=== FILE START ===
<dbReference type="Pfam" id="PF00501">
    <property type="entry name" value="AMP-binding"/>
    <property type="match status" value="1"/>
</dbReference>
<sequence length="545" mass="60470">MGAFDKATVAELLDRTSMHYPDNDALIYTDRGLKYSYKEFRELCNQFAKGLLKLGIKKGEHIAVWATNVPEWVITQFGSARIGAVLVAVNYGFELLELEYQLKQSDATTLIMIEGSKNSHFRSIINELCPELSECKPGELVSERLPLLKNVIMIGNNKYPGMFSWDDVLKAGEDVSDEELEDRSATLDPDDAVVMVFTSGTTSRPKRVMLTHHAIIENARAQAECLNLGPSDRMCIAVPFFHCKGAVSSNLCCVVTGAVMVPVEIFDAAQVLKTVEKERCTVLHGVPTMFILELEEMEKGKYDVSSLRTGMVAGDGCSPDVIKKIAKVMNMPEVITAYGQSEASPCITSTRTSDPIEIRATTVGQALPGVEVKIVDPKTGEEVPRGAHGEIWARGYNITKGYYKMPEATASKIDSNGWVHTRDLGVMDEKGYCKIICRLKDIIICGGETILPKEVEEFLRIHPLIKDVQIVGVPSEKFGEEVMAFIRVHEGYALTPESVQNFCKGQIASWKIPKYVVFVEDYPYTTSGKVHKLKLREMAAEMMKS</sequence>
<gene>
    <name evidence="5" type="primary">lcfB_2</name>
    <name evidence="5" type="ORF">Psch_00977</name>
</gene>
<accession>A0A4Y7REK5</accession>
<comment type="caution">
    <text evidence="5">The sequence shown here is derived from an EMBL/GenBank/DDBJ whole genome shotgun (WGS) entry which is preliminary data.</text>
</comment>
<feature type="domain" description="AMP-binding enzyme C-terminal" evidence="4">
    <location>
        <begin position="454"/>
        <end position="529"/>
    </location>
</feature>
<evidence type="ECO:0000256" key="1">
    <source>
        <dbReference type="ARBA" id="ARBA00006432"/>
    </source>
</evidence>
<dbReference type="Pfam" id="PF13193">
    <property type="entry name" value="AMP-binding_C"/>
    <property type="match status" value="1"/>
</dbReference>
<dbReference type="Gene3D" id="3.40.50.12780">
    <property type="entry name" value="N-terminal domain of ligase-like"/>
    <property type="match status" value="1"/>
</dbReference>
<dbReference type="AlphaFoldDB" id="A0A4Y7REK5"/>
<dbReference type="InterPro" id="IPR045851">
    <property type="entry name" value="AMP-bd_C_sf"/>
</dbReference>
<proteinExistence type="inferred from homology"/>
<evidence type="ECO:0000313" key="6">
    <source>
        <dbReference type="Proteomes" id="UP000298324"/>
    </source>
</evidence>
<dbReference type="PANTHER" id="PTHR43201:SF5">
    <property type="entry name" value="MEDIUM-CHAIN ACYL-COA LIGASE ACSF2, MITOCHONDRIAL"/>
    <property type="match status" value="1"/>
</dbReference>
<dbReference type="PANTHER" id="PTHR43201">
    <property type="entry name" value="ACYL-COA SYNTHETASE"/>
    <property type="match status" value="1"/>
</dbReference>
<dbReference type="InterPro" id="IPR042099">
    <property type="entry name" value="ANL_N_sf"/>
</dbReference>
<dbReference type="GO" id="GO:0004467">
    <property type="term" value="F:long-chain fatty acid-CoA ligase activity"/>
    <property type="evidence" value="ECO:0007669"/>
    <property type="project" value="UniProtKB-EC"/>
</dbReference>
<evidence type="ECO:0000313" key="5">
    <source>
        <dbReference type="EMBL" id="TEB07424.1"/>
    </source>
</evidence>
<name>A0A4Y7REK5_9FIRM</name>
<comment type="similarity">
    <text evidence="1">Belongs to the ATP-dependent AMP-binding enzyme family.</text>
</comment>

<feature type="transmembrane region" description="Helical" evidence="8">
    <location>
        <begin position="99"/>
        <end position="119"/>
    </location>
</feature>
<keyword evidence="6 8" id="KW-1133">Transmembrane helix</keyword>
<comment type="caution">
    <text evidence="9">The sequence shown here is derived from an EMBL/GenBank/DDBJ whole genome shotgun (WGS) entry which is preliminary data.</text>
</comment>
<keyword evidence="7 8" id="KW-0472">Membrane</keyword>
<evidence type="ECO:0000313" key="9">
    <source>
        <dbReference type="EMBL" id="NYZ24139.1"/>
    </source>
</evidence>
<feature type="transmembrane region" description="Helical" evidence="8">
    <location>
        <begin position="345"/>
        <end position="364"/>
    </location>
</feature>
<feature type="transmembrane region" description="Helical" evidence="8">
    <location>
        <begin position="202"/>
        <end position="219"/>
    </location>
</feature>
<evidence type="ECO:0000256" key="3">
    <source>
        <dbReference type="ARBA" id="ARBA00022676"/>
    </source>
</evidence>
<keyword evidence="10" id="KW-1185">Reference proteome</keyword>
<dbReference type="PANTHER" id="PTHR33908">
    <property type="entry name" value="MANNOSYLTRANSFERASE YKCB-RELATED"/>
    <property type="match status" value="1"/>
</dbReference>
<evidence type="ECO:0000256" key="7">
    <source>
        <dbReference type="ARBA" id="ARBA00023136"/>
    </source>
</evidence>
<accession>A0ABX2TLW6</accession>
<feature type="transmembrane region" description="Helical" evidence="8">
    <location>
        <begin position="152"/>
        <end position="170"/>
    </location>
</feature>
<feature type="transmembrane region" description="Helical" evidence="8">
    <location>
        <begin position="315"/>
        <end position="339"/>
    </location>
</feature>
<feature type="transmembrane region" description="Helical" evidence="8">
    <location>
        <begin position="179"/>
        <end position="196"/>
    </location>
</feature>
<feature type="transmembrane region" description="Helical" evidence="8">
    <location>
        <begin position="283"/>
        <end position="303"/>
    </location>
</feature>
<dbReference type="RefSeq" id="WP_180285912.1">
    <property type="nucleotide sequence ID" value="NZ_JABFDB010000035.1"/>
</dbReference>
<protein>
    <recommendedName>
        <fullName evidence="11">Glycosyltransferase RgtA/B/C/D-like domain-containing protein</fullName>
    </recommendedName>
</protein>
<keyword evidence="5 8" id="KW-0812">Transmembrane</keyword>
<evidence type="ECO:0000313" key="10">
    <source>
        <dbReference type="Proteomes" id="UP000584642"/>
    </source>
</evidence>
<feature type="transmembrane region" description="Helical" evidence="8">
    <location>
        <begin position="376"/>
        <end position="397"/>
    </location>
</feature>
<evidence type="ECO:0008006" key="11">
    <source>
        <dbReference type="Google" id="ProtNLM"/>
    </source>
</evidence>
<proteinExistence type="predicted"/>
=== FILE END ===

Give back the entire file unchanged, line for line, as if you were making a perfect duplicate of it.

<dbReference type="Pfam" id="PF00501">
    <property type="entry name" value="AMP-binding"/>
    <property type="match status" value="1"/>
</dbReference>
<sequence length="545" mass="60470">MGAFDKATVAELLDRTSMHYPDNDALIYTDRGLKYSYKEFRELCNQFAKGLLKLGIKKGEHIAVWATNVPEWVITQFGSARIGAVLVAVNYGFELLELEYQLKQSDATTLIMIEGSKNSHFRSIINELCPELSECKPGELVSERLPLLKNVIMIGNNKYPGMFSWDDVLKAGEDVSDEELEDRSATLDPDDAVVMVFTSGTTSRPKRVMLTHHAIIENARAQAECLNLGPSDRMCIAVPFFHCKGAVSSNLCCVVTGAVMVPVEIFDAAQVLKTVEKERCTVLHGVPTMFILELEEMEKGKYDVSSLRTGMVAGDGCSPDVIKKIAKVMNMPEVITAYGQSEASPCITSTRTSDPIEIRATTVGQALPGVEVKIVDPKTGEEVPRGAHGEIWARGYNITKGYYKMPEATASKIDSNGWVHTRDLGVMDEKGYCKIICRLKDIIICGGETILPKEVEEFLRIHPLIKDVQIVGVPSEKFGEEVMAFIRVHEGYALTPESVQNFCKGQIASWKIPKYVVFVEDYPYTTSGKVHKLKLREMAAEMMKS</sequence>
<gene>
    <name evidence="5" type="primary">lcfB_2</name>
    <name evidence="5" type="ORF">Psch_00977</name>
</gene>
<accession>A0A4Y7REK5</accession>
<comment type="caution">
    <text evidence="5">The sequence shown here is derived from an EMBL/GenBank/DDBJ whole genome shotgun (WGS) entry which is preliminary data.</text>
</comment>
<feature type="domain" description="AMP-binding enzyme C-terminal" evidence="4">
    <location>
        <begin position="454"/>
        <end position="529"/>
    </location>
</feature>
<evidence type="ECO:0000256" key="1">
    <source>
        <dbReference type="ARBA" id="ARBA00006432"/>
    </source>
</evidence>
<dbReference type="Pfam" id="PF13193">
    <property type="entry name" value="AMP-binding_C"/>
    <property type="match status" value="1"/>
</dbReference>
<dbReference type="Gene3D" id="3.40.50.12780">
    <property type="entry name" value="N-terminal domain of ligase-like"/>
    <property type="match status" value="1"/>
</dbReference>
<dbReference type="AlphaFoldDB" id="A0A4Y7REK5"/>
<dbReference type="InterPro" id="IPR045851">
    <property type="entry name" value="AMP-bd_C_sf"/>
</dbReference>
<proteinExistence type="inferred from homology"/>
<evidence type="ECO:0000313" key="6">
    <source>
        <dbReference type="Proteomes" id="UP000298324"/>
    </source>
</evidence>
<dbReference type="PANTHER" id="PTHR43201:SF5">
    <property type="entry name" value="MEDIUM-CHAIN ACYL-COA LIGASE ACSF2, MITOCHONDRIAL"/>
    <property type="match status" value="1"/>
</dbReference>
<dbReference type="PANTHER" id="PTHR43201">
    <property type="entry name" value="ACYL-COA SYNTHETASE"/>
    <property type="match status" value="1"/>
</dbReference>
<dbReference type="InterPro" id="IPR042099">
    <property type="entry name" value="ANL_N_sf"/>
</dbReference>
<dbReference type="GO" id="GO:0004467">
    <property type="term" value="F:long-chain fatty acid-CoA ligase activity"/>
    <property type="evidence" value="ECO:0007669"/>
    <property type="project" value="UniProtKB-EC"/>
</dbReference>
<evidence type="ECO:0000313" key="5">
    <source>
        <dbReference type="EMBL" id="TEB07424.1"/>
    </source>
</evidence>
<name>A0A4Y7REK5_9FIRM</name>
<comment type="similarity">
    <text evidence="1">Belongs to the ATP-dependent AMP-binding enzyme family.</text>
</comment>

<feature type="transmembrane region" description="Helical" evidence="8">
    <location>
        <begin position="99"/>
        <end position="119"/>
    </location>
</feature>
<keyword evidence="6 8" id="KW-1133">Transmembrane helix</keyword>
<comment type="caution">
    <text evidence="9">The sequence shown here is derived from an EMBL/GenBank/DDBJ whole genome shotgun (WGS) entry which is preliminary data.</text>
</comment>
<keyword evidence="7 8" id="KW-0472">Membrane</keyword>
<evidence type="ECO:0000313" key="9">
    <source>
        <dbReference type="EMBL" id="NYZ24139.1"/>
    </source>
</evidence>
<feature type="transmembrane region" description="Helical" evidence="8">
    <location>
        <begin position="345"/>
        <end position="364"/>
    </location>
</feature>
<feature type="transmembrane region" description="Helical" evidence="8">
    <location>
        <begin position="202"/>
        <end position="219"/>
    </location>
</feature>
<evidence type="ECO:0000256" key="3">
    <source>
        <dbReference type="ARBA" id="ARBA00022676"/>
    </source>
</evidence>
<keyword evidence="10" id="KW-1185">Reference proteome</keyword>
<dbReference type="PANTHER" id="PTHR33908">
    <property type="entry name" value="MANNOSYLTRANSFERASE YKCB-RELATED"/>
    <property type="match status" value="1"/>
</dbReference>
<evidence type="ECO:0000256" key="7">
    <source>
        <dbReference type="ARBA" id="ARBA00023136"/>
    </source>
</evidence>
<accession>A0ABX2TLW6</accession>
<feature type="transmembrane region" description="Helical" evidence="8">
    <location>
        <begin position="152"/>
        <end position="170"/>
    </location>
</feature>
<feature type="transmembrane region" description="Helical" evidence="8">
    <location>
        <begin position="315"/>
        <end position="339"/>
    </location>
</feature>
<feature type="transmembrane region" description="Helical" evidence="8">
    <location>
        <begin position="179"/>
        <end position="196"/>
    </location>
</feature>
<feature type="transmembrane region" description="Helical" evidence="8">
    <location>
        <begin position="283"/>
        <end position="303"/>
    </location>
</feature>
<dbReference type="RefSeq" id="WP_180285912.1">
    <property type="nucleotide sequence ID" value="NZ_JABFDB010000035.1"/>
</dbReference>
<protein>
    <recommendedName>
        <fullName evidence="11">Glycosyltransferase RgtA/B/C/D-like domain-containing protein</fullName>
    </recommendedName>
</protein>
<keyword evidence="5 8" id="KW-0812">Transmembrane</keyword>
<evidence type="ECO:0000313" key="10">
    <source>
        <dbReference type="Proteomes" id="UP000584642"/>
    </source>
</evidence>
<feature type="transmembrane region" description="Helical" evidence="8">
    <location>
        <begin position="376"/>
        <end position="397"/>
    </location>
</feature>
<evidence type="ECO:0008006" key="11">
    <source>
        <dbReference type="Google" id="ProtNLM"/>
    </source>
</evidence>
<proteinExistence type="predicted"/>